I was really moved by Procter and Gamble’s marketing campaign ‘The Talk‘ which was launched in 2017 to raise awareness about the impact of bias across gender, race, age, weight, sexual orientation, and more. By bringing a series of difficult closed-door conversations African American mothers have with their children about racism and judgment, P&G was able to improve its cultural intelligence and show the importance of creating a less biased future.
In more recent times, their ‘They Will See You‘ YouTube campaign focused on LGBTQ+ visibility in advertising. What stood out was how P&G has embodied its roots, inclusion, and advocacy through its leadership as well. More details here on their statement – ‘Be seen. Be heard. Be proud.‘
Q2. “Do I clearly understand all the nuances?”
Sometimes marketing leaders make the mistake of assuming that everyone within a specific demographic feels the same way or wants the same things. However, it’s extremely important to understand that what matters to each individual can vary greatly and these differences can impact their brand receptivity. Getting a better handle on things like education, interests, priorities, and risk tolerance can help ensure that you are setting an appropriate tone and using language that will be viewed favorably by your audience.
Q3. “Am I being authentic?”
Today’s brands need to do much more than just say that inclusivity matters. They can’t just talk the talk, they need to walk the talk. To follow through, authenticity is essential. In fact, one study found that 90 percent of consumers say authenticity is important when deciding which brands they like and support.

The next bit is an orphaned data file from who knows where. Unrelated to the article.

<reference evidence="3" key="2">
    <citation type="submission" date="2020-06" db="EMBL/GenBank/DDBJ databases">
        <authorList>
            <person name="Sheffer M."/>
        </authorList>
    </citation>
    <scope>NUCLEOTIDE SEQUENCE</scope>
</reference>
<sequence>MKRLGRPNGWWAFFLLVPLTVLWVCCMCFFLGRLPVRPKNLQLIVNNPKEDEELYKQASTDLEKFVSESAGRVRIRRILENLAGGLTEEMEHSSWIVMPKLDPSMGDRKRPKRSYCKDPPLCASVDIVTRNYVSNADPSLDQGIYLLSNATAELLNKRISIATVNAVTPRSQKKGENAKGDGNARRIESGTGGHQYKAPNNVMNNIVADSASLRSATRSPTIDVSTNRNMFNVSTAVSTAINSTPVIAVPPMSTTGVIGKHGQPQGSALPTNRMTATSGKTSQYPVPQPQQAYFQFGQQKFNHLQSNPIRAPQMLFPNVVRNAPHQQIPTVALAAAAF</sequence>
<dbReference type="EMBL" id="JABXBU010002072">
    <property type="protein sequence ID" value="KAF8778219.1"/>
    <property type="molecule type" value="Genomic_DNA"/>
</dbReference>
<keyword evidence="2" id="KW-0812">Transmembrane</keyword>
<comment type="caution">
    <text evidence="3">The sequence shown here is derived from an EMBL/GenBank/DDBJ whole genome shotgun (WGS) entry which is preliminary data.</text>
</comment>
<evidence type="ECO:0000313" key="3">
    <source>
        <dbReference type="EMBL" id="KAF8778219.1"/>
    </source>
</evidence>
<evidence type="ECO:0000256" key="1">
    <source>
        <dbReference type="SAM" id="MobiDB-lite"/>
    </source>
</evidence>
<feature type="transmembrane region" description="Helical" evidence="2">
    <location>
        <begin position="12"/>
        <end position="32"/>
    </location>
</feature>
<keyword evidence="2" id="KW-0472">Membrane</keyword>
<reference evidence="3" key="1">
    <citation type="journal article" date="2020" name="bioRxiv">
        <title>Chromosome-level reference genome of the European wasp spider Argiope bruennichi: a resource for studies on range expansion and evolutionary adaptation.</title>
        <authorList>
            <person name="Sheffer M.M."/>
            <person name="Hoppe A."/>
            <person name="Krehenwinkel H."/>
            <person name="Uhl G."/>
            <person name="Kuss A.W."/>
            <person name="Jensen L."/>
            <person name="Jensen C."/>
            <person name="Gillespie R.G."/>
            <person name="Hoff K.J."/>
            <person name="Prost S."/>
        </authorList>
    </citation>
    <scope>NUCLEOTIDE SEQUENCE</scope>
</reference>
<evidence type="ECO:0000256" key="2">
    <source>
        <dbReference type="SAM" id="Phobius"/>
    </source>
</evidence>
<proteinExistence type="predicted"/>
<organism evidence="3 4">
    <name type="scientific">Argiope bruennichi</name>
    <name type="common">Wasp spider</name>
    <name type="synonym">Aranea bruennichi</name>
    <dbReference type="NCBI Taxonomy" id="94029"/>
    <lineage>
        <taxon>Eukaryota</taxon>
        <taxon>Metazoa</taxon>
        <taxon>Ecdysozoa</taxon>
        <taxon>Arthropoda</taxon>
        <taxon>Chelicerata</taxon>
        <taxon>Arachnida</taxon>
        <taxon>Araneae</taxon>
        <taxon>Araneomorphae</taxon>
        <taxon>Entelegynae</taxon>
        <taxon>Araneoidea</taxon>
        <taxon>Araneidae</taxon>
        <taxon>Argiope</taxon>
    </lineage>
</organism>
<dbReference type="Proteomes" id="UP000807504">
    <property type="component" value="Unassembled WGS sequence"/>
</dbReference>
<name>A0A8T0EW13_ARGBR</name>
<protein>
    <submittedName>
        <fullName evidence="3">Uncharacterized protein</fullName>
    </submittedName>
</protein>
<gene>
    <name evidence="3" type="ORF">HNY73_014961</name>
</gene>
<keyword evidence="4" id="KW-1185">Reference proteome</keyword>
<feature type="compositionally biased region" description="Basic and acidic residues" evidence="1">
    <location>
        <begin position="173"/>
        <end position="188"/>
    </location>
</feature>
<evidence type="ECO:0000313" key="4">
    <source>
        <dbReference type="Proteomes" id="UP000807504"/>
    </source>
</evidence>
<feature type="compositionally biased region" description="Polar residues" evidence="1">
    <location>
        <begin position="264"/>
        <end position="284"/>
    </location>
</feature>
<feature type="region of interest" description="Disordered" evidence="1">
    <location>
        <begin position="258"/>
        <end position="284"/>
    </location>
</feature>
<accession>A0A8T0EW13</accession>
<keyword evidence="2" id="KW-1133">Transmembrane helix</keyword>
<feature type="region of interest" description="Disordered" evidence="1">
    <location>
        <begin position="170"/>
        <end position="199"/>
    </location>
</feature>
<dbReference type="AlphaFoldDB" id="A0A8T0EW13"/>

Inclusive marketing must mirror an accurate reflection of the world around us, including real people in real situations. Don’t make the mistake of choosing images or language that reinforce stereotypes. Use this as an opportunity to challenge existing bias and build stronger connections between your audience and your brand. This could dive deeper into rethinking and redesigning your current digital marketing playbook and guidelines to ensure consistency.
Q4. “Is inclusivity an intrinsic part of my marketing process and my team?”
Inclusivity must be firmly embedded in the entire marketing process, from initial ideation to campaign measurement. If it’s treated as an afterthought, you face the risk of alienating your audience, and in some scenarios, even see marketing failures that turn into PR nightmares. In addition, make sure that your marketing team reflects the diversity you’re trying to impact in your marketing efforts. Having a diversity of experiences and backgrounds to rely on can help plan and execute campaigns that foster stronger bonds with audiences.
Remember that inclusive marketing is not a trend, it’s a journey. To tell these stories, you need to find the right people on both, the brand side as well as the audience. Keep actively looking for them and pair new ways to tell your customers that you see them, hear them, and understand them. When you do this with authenticity, understanding, and empathy, you can more confidently say that your brand marketing is truly inclusive.
Michael Collins is CMO and Managing Director of CFA Institute.
He has led marketing teams in multimillion- and billion-dollar organizations, driving steady growth and profit through visionary marketing strategy and disciplined execution.
Michael’s worldwide team of 125 people aligns centralized global strategy with regional marketing execution.